Advanced LED lighting
Integrated LED controller
The Max-i controller includes a state-of-the-art LED controller with a lot of outstanding features:
- Suitable for even very demanding stage light and architectural lighting applications.
- DMX512 and RDM replacement with up to 1022 DMX channels and an unlimited number of DMX universes (identifiers) on the same bus.
- Can be driven directly by DMX512 controllers if automatic flow control is added, which may be simple to do in hardware.
- Possibility to address each lamp by means of both implicit messages and group messages with separate channel specification for each type.
- Full multiple master capability with possibility for any number of lighting controllers and lamps with event driven status indication on the same bus. RDM is a single master system, which must use time to poll the status of the lamps. This is highly inefficient, and it cannot be prevented that a single error may cause the loss of all light, which is the last thing you want during a concert apart from losing the sound.
- Much higher efficiency than DMX512 because it is not necessary to transmit all data all the time at a high rate to avoid flicker. The data for each lamp may either be:
- The wanted color and/or light level plus a common variable smoothing time (bypass, 2.7 ms, 5.4 ms, 11 ms, 22 ms, 43 ms, 86 ms plus up to 2.7 s on small changes in light level). Since each color channel has a 3rd order smoothing filter, this can reduce the necessary number of telegrams per second considerably. With for example the 86-ms filter, it is only necessary with approximately 12 messages per second to avoid flicker. It also makes it very easy to make short, but smooth light flashes with different rise and fall time by means of only two telegrams. This may be very handy to soften stroboscopic lamps and to drive lamps directly from microphones on each drum in a drum set (multiple master capability). With DMX512, the refresh rate is only 44 Hz if all 512 channels are utilized so in practice it is only possible with approximately 300 channels to avoid flicker (75 Hz).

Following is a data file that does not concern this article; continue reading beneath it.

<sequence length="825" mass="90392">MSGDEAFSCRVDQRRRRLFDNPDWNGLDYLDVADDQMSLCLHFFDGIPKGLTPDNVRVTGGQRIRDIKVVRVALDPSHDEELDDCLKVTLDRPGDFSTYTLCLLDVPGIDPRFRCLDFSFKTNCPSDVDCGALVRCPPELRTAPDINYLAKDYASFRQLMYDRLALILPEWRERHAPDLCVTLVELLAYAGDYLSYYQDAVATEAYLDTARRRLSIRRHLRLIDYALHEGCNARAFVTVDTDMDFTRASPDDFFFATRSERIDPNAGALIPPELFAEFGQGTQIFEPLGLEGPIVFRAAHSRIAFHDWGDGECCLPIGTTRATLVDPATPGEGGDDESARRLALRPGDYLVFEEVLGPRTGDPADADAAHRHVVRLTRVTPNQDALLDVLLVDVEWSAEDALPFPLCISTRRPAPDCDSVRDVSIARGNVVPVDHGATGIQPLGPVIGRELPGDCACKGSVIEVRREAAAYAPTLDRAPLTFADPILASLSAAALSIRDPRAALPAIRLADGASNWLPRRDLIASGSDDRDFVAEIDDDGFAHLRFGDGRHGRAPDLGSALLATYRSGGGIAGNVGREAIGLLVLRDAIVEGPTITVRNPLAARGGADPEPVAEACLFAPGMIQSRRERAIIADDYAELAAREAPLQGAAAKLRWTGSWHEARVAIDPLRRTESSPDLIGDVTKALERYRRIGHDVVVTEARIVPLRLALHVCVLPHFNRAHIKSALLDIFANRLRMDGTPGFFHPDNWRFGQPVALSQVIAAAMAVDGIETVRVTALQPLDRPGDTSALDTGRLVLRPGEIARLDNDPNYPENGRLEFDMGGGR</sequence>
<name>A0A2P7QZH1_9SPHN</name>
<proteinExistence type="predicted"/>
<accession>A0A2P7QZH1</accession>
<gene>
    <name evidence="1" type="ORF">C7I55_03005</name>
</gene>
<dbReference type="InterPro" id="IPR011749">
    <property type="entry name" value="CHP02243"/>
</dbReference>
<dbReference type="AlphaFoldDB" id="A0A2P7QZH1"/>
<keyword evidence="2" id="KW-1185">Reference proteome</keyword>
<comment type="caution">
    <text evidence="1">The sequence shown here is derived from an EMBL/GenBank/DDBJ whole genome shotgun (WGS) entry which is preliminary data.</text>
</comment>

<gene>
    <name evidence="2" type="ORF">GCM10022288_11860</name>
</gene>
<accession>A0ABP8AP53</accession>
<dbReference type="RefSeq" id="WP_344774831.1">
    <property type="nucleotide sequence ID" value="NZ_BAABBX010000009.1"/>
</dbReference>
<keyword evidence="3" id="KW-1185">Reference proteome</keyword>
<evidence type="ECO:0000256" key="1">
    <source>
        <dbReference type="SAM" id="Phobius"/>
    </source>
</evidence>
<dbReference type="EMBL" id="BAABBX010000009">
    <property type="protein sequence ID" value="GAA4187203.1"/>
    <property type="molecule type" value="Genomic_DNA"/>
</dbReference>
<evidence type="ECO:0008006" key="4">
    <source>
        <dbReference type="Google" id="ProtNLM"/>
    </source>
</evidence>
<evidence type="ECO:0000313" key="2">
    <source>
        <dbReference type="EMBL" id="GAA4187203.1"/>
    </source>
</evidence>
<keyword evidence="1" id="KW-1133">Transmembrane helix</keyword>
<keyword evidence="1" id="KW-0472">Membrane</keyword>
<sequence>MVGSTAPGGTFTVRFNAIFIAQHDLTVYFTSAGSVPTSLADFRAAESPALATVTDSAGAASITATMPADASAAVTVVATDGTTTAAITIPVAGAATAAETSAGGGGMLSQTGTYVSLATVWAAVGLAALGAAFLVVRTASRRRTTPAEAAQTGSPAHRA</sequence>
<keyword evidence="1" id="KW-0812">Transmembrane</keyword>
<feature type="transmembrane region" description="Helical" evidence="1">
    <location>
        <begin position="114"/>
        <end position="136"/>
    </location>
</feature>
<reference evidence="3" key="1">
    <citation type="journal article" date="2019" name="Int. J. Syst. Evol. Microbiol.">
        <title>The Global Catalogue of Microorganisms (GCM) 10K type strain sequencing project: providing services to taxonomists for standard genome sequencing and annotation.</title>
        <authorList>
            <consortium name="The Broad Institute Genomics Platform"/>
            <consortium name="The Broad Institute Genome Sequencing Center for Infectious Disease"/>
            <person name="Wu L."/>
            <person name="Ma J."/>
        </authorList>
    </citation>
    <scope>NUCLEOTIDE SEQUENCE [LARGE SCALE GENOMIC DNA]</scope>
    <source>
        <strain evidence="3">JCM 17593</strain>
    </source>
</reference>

- 6 user defined functions with the same number of bytes as the color selection. This may be used for less frequent settings like lamp direction (pan/tilt), movement speed, zoom/focus, gobo index/rotation, special effects etc. If 6 (combined) functions are not enough, the user can just include a subaddress in the data field of one or more of the functions and in this way expand the number to the requirements of even the most advanced lamps.
- Much highere safety than DMX512. DMX512 does not even have a single checkbit and is therefore very questionable to use for pyrotechnics etc., but Max-i is on the contrary designed for safety applications up to IEC 61508 SIL 3 (death of 1 - 3 persons) without additional layers.
- Precise lamp synchronisation in the µs range. DMX512 updates each lamp when its data is received and therefore never at the same time as other lamps.
- No need for termination resistors. This makes the installation easier and more reliable as many forget the resistors from experience.
- No need for DMX splitters with or without expensive RDM extension. DMX cannot handle more than about 32 lights before it starts to have problems and it is often recommended to stick to around 16 to 20 fixtures. Max-i can handle several hundreds.
- Unlike DMX512, the communication speed can be optimized after the line length, and due to the lack of termination resistors, it is possible to use reflected wave switching to enable very long distance communication on thin cables and/or star topology, which may be very useful for example for lighting on highways, bridges and tunnels up to approximately 20 km. The maximum length of DMX512 is only 300 m with RDM and 460 m without.
- Pulse code modulation (PCM) with 1.25 µs pulses. This has a lot of very important benefits compared to the usual Pulse Width Modulation (PWM):
- Only very small decoupling capacitors are needed.
- No flicker or stroboscopic effects.
- No discomfort. PWM below 800 - 3000 Hz may create headache, nausea, eye exertion and eye fatigue even though the flicker is not directly visible.